Prescribing Opioids to Seniors: A Balancing Act

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Dr. Carla Perissinotto ImageNational conversation about the opioid epidemic has focused mostly on young people who buy drugs illegally on the street. But the real scrutiny of opioids has also inevitably changed the way physicians are prescribing medications to the elderly.

Over the past decade, a growing number of seniors have been prescribed opioids including hydrocodone, codeine and oxycodone. A recent study found that in 2011, 15 percent of seniors were prescribed an opioid when they were discharged from the hospital.

As concern grows about a national opioid epidemic, however, some seniors now find it harder to get medications they need from doctors and pharmacies. Some medical practices refuse to accept patients already taking an opioid for pain.

Beyond the obvious dangers of addiction, opioids can pose serious risks for seniors. But opioids can also be a critical tool in treating debilitating pain that leaves seniors immobilized and homebound.

Carla Perissinoto, a geriatrician at the University of California San Francisco, says prescribing opioids to seniors is often about helping them maintain their independence and the delicate balancing act of prescribing opioids.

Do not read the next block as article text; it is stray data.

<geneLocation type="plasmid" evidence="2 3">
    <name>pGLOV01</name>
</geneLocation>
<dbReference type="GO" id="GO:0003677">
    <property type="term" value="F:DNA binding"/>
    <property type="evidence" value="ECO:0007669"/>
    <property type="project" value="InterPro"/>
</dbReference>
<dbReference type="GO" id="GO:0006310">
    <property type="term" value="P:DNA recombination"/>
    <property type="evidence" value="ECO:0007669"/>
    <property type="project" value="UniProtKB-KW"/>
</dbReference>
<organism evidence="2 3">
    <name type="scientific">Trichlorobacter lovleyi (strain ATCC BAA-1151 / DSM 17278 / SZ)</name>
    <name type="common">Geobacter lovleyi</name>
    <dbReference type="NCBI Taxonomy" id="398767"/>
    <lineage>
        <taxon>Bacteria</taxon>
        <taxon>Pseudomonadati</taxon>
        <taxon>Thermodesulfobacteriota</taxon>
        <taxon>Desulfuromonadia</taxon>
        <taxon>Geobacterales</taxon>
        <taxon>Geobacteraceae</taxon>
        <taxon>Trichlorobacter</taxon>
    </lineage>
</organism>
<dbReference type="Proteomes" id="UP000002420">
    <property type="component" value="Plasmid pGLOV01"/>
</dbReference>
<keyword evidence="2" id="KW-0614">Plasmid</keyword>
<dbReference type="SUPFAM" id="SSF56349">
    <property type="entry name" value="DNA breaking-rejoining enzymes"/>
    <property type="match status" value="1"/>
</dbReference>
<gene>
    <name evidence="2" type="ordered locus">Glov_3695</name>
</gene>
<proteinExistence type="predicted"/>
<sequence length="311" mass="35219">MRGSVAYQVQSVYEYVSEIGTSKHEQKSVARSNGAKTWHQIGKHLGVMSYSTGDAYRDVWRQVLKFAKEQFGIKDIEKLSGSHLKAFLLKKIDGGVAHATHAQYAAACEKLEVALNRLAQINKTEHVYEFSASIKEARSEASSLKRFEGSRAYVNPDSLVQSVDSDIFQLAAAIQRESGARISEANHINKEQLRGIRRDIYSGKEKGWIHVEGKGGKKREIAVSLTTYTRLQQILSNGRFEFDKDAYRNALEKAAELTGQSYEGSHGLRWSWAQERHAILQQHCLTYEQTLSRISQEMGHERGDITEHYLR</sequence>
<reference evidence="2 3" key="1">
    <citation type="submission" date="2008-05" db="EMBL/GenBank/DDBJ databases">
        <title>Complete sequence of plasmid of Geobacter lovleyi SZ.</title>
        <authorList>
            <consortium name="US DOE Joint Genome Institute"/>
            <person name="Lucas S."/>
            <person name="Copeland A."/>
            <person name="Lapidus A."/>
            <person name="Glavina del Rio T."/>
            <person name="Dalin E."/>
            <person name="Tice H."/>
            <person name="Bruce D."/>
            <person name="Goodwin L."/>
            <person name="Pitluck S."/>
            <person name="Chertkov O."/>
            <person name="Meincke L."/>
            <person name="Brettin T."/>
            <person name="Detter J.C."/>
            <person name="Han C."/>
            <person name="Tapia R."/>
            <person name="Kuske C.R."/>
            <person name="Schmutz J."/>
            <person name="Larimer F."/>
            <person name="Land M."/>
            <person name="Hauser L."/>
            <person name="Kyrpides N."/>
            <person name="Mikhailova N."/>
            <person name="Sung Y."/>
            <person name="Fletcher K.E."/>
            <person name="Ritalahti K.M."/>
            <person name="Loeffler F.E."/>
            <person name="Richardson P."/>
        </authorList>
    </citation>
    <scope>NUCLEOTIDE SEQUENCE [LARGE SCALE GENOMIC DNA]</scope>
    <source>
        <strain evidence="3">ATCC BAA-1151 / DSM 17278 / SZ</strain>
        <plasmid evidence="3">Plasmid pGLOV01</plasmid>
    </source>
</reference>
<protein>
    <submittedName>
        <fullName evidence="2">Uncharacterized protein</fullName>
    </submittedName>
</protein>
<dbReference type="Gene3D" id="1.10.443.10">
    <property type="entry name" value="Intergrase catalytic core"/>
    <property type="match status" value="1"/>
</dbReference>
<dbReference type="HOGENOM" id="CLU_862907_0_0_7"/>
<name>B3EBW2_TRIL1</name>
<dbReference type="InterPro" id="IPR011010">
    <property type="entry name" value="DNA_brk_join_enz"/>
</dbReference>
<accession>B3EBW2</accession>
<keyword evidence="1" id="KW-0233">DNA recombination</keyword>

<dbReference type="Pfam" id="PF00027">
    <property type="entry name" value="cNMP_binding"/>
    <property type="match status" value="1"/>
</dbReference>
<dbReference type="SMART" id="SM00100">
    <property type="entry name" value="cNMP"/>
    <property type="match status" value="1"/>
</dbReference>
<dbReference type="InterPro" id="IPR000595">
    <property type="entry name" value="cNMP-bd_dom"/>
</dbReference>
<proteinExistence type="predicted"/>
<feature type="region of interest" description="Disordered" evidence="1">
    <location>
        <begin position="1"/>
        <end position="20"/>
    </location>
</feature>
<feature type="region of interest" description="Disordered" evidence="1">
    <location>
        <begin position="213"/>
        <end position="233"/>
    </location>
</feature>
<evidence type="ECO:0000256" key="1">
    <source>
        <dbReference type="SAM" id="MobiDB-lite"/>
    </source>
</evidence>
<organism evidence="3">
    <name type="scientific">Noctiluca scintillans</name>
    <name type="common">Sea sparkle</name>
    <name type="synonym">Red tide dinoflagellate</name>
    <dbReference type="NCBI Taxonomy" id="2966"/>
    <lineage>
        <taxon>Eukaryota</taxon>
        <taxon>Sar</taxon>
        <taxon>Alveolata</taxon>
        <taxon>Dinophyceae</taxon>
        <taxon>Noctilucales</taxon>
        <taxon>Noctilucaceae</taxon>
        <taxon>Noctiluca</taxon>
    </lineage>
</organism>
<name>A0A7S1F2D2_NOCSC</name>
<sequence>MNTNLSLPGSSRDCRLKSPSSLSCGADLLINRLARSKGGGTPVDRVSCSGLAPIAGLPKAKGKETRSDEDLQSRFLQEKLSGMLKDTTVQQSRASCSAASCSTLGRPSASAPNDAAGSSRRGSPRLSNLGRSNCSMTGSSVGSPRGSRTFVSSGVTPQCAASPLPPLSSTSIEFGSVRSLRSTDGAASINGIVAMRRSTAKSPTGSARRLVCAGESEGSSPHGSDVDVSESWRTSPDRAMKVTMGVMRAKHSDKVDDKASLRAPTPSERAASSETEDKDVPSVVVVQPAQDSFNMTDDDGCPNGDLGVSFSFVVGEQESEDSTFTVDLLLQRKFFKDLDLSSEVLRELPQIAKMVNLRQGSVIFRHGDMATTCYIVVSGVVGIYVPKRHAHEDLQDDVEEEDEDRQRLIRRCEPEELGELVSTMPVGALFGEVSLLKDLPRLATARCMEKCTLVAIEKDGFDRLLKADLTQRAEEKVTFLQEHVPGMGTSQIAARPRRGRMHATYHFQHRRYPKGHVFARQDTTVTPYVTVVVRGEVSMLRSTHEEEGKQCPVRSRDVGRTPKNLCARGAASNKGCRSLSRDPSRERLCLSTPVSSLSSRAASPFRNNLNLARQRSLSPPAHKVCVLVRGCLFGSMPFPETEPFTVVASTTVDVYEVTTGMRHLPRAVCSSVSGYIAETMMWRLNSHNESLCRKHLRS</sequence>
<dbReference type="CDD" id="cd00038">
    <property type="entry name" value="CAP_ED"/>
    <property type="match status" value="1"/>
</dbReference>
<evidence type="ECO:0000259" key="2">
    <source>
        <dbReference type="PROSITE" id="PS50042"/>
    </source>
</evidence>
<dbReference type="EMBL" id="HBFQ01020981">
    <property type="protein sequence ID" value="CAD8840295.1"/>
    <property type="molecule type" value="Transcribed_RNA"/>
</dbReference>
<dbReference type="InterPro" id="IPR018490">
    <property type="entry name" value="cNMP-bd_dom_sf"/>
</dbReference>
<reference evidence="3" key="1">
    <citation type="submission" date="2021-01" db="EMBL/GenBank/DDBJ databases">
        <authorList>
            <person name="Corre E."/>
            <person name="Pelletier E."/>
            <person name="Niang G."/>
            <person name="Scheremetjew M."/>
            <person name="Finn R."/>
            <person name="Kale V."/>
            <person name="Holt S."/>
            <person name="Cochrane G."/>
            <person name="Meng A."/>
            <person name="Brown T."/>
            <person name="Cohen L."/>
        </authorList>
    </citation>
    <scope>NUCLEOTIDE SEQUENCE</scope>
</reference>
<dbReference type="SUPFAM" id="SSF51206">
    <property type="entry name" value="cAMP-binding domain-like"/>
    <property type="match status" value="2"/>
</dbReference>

The following questions were asked of Dr. Perissinoto:

Q: How do you decide whether to prescribe an opioid to an older adult?

One of the tenets in geriatrics with prescribing any medication is the idea that you start low and go slow. For someone who is older, there’s a different biology of aging with medications that take longer to metabolize. They affect people differently. For someone who’s younger, you may be able to start at a dose, for example, of 10 milligrams. In an older adult you often have to start at 2.5.

But how I decide really depends on what are this person’s goals? How is the pain affecting their life? What have I tried and what is not indicated for them? 

Ultimately, my goal with using opioids when I have to is, “Can I relieve this person’s pain well enough so that they can maintain their function?” Because ultimately in older adults, their function and ability to live independently is one of the greatest predictors of health. I have patients who unless they take their opioid really cannot get out of bed. And if that small dose of opioid is going to help them get out of bed and move around their house and cook for themselves, then that is absolutely something worth doing. Their biggest risk is going to be if they stop moving and [decline more]. That’s going to have a bigger consequence on their health than prescribing an opioid at a reasonable dose and with close supervision.

Q: What are some of the risks of prescribing opioids to seniors?

As with any person taking opioids, there are real side effects of becoming addicted. Constipation also ends up being one of the biggest challenges, and frankly many of my older adults don’t want to be on opioids because of the fear of constipation. The other thing is, of course, that opioids can be sedating and so they can put people at risk for falls and an increased risk of confusion.